Trevor Pryce, two-time Super Bowl champ with the Denver Broncos and all-pro defensive end, has launched a post-NFL career based on his childhood angst about frogs getting flattened on the roads of Florida.
Netflix last year bought the rights to “Kulipari: An Army of Frogs,” based on his book triology published by Abrams, about superhero frogs fighting hordes of scorpions and spiders in the Australian outback. The show’s 13 22-minute episodes are set to debut worldwide on Netflix Sept. 2, as part of a fall wave of original kids’ programming coming to the service.
Pryce funded the production of the animated series himself, teaming with production company Splash Entertainment. Originally envisioned as three feature-length animated specials, the project was distilled into a single season for Netflix — after the streamer jumped to acquire the rights to “Kulipari.”
“Netflix said ‘yes’ the quickest,” said Pryce, who also shopped “Kulipari” to two traditional TV networks (which he declined to identify). He signed the deal with Netflix before even pitching it to Hulu or Amazon.
The series follows Darel, a young frog who dreams of joining the Kulipari army to become the warrior of his dreams and fight the forces of the evil Spider Queen Jarrah and Lord Marmoo, the leader of the vicious Scorpion Army.
Pryce declined to specify the budget for “Kulipari: An Army of Frogs,” but said “I spent a lot of money on it. It didn’t cost as much as ‘House of Cards,’ but we spent more per episode than Marvel has spent on some of their TV shows. My thing was, the quality had to be so superior — because I don’t have a track record (in TV).”
With the show greenlit, Pryce and his partners at Splash signed on Canadian animation studio Cartoon Conrad Productions, and tapped as director Tad Stones, a former Disney animator whose credits with the Mouse House include “Darkwing Duck” and who also worked on the animated “Hellboy” movies.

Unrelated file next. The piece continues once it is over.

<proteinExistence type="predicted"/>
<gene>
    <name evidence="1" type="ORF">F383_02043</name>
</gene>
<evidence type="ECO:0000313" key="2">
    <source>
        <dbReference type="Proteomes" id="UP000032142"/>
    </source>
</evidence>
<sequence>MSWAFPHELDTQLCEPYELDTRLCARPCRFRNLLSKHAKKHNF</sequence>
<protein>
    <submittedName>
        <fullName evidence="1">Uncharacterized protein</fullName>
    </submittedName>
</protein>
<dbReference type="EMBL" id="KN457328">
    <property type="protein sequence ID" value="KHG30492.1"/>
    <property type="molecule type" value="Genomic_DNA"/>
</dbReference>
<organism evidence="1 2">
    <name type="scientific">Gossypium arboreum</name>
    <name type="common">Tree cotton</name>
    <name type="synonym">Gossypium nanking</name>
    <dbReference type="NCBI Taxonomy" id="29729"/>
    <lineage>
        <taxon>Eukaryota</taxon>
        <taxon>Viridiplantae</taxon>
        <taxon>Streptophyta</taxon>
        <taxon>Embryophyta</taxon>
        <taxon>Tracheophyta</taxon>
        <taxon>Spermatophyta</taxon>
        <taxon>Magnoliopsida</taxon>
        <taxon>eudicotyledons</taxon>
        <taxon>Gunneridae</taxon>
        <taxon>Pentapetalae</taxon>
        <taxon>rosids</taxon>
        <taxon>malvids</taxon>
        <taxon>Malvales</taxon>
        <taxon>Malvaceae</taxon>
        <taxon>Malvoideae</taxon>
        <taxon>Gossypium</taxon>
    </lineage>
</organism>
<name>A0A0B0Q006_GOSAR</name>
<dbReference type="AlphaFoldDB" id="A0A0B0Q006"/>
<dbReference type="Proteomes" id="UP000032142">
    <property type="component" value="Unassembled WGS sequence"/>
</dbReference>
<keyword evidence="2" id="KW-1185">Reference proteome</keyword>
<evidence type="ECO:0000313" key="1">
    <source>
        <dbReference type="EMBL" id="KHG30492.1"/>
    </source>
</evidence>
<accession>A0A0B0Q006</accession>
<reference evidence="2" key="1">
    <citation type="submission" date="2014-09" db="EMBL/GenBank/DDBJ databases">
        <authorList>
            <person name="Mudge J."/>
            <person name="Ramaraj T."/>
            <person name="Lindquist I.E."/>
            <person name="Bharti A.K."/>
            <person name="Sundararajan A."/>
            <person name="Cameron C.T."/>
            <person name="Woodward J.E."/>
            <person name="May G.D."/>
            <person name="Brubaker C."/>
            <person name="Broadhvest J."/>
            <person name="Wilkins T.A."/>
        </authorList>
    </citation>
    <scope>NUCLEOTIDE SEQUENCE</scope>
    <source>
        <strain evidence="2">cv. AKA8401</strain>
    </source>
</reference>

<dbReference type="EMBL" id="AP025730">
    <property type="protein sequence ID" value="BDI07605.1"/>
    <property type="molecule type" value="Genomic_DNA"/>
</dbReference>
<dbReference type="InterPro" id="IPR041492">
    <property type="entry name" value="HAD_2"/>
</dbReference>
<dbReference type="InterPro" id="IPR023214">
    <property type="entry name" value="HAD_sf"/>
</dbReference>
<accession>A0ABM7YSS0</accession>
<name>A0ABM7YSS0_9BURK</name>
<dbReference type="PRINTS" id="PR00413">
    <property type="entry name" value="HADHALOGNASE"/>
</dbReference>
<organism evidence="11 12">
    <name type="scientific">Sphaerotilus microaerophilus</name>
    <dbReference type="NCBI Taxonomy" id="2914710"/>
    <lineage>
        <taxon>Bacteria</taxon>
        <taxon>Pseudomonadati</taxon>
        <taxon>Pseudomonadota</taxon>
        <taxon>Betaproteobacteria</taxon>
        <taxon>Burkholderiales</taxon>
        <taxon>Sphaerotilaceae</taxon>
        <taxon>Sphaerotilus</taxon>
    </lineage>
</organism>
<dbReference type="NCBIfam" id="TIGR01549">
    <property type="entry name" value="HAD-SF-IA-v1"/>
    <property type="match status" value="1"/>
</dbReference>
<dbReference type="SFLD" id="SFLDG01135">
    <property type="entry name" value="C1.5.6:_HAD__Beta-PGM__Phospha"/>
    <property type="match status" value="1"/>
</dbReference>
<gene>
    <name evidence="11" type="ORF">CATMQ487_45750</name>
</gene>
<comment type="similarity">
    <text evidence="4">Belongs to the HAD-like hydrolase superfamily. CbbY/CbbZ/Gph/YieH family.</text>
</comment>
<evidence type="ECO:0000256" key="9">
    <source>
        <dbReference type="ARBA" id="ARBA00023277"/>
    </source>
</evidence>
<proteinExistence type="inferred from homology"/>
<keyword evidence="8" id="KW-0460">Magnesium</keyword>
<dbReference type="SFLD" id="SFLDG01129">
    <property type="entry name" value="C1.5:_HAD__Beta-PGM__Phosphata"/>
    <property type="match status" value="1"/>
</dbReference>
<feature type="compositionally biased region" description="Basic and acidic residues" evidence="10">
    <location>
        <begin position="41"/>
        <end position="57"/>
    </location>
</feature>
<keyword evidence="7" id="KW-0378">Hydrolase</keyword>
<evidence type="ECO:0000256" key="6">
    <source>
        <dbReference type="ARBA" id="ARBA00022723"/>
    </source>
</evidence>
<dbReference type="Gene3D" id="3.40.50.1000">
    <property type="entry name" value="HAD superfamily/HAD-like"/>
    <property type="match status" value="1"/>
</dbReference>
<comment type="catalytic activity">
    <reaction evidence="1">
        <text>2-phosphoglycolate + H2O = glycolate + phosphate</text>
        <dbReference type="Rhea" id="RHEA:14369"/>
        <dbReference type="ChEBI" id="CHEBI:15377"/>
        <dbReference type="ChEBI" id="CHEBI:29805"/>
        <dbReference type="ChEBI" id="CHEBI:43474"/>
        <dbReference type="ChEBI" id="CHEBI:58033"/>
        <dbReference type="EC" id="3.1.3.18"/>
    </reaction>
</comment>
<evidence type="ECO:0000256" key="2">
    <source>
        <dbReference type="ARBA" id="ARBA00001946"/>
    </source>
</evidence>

“I had a certain idea of how I wanted it to look,” Pryce said. But he discovered the realities of animation required certain changes. For example, in the books the spider queen, Jarrah, has human legs with a spider body; but that was changed for the show to give her spider legs, because it looked better in animated sequences.
The origins of the “Kulipari” story date back to when Pryce was growing up in Florida. “In Florida, whenever it rains the frogs come out, on my street there were all these smushed frogs. It freaked me out,” he said. He melded the idea of superhero frogs with elements of Aboriginal Australian folklore, along with the fable of “The Scorpion and the Frog” in writing the Kulipari stories. (Undoubtedly, other anthropomorphic superheroes ranging from Rocket Raccoon to Teenage Mutant Ninja Turtles also served as an inspiration in some way.)
Now Pryce is extending the frog franchise into merchandise, which has included a line of Kulipari T-shirts with Under Armour, and comic books with “Kulipari: Heritage,” a four-issue series that is being released this week.
And he’s planning to make additional seasons of “Kulipari” that continue the story, and possibly even a feature-length movie — regardless of whether Netflix opts to pick them up. “I am making a season two, and a three and four and five,” he said.